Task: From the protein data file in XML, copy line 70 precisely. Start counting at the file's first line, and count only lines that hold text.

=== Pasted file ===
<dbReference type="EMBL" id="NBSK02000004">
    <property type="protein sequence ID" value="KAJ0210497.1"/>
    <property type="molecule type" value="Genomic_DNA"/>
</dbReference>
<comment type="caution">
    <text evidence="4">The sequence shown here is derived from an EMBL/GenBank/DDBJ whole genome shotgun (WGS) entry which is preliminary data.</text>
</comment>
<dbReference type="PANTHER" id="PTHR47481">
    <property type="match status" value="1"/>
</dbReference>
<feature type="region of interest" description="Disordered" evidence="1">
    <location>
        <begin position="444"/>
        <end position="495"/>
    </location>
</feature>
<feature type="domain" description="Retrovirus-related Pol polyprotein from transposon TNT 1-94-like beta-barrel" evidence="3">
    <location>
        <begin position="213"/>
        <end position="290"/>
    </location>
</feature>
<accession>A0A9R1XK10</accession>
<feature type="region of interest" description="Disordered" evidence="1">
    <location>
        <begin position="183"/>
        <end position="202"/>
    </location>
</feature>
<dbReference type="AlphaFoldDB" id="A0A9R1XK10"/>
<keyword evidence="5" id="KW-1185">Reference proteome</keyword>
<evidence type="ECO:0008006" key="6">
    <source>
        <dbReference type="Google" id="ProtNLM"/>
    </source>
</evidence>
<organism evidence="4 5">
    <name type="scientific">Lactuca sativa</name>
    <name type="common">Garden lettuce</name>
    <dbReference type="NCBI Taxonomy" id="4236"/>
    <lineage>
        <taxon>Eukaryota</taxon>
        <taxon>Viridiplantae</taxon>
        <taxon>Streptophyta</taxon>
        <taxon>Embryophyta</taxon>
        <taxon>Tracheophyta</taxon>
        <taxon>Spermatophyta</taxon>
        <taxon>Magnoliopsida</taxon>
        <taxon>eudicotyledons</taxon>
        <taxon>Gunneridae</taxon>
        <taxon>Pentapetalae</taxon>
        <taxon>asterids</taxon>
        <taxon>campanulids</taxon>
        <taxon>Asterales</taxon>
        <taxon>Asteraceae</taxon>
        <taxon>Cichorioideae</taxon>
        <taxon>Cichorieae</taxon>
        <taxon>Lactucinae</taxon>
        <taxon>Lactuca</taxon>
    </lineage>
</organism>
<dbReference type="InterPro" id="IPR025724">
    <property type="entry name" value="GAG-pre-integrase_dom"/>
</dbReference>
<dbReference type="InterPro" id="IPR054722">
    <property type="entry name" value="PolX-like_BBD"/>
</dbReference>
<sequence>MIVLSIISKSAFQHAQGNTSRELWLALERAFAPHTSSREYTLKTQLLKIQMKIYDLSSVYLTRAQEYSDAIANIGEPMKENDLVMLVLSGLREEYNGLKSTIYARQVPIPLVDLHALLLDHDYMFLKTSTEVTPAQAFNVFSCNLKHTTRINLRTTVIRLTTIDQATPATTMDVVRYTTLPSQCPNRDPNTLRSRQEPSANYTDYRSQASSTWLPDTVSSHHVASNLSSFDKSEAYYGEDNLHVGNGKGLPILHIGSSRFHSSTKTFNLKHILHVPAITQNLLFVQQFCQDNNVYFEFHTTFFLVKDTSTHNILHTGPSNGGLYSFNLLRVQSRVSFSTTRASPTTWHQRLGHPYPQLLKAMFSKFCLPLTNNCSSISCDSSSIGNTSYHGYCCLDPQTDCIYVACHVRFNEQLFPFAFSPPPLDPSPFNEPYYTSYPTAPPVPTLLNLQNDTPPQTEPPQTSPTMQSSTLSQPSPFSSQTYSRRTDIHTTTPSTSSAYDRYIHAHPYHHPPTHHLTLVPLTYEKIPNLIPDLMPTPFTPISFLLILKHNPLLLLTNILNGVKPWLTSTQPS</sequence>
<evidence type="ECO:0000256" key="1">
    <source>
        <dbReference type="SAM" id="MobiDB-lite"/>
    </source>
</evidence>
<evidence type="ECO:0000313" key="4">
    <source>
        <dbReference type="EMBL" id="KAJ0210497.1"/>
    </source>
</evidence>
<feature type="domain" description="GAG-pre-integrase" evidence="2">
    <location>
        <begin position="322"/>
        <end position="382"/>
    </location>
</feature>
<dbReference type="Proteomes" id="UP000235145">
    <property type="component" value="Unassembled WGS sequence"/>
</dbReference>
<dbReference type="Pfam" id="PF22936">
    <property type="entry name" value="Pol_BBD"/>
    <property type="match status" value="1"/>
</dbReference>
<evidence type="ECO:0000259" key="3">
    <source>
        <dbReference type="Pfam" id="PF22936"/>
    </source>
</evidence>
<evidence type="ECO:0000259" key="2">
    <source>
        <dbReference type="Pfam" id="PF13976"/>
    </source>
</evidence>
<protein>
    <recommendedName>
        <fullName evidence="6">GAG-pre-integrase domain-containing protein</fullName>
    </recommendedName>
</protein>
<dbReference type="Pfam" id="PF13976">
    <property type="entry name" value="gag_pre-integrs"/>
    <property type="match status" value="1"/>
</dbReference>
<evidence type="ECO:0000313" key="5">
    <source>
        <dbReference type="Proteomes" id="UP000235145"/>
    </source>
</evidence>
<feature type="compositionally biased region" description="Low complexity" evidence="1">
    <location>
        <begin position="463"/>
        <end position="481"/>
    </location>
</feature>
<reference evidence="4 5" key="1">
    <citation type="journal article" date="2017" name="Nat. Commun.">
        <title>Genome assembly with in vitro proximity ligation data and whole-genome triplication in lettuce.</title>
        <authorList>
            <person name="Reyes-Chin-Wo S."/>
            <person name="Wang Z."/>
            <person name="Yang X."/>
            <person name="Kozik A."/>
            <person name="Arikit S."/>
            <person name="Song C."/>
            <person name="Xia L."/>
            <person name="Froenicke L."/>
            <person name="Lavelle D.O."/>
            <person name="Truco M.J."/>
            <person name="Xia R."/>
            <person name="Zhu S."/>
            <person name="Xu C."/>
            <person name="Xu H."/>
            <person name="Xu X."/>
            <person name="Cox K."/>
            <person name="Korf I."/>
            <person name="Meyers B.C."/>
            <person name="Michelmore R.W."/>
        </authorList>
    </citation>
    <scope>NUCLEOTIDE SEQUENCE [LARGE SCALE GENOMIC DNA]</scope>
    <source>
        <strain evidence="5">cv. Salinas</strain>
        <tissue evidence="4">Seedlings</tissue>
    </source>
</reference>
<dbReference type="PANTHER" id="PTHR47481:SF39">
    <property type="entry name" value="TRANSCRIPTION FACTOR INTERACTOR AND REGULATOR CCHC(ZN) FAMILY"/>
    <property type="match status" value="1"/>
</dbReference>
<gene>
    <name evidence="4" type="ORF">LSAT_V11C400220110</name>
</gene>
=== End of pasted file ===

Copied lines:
    <source>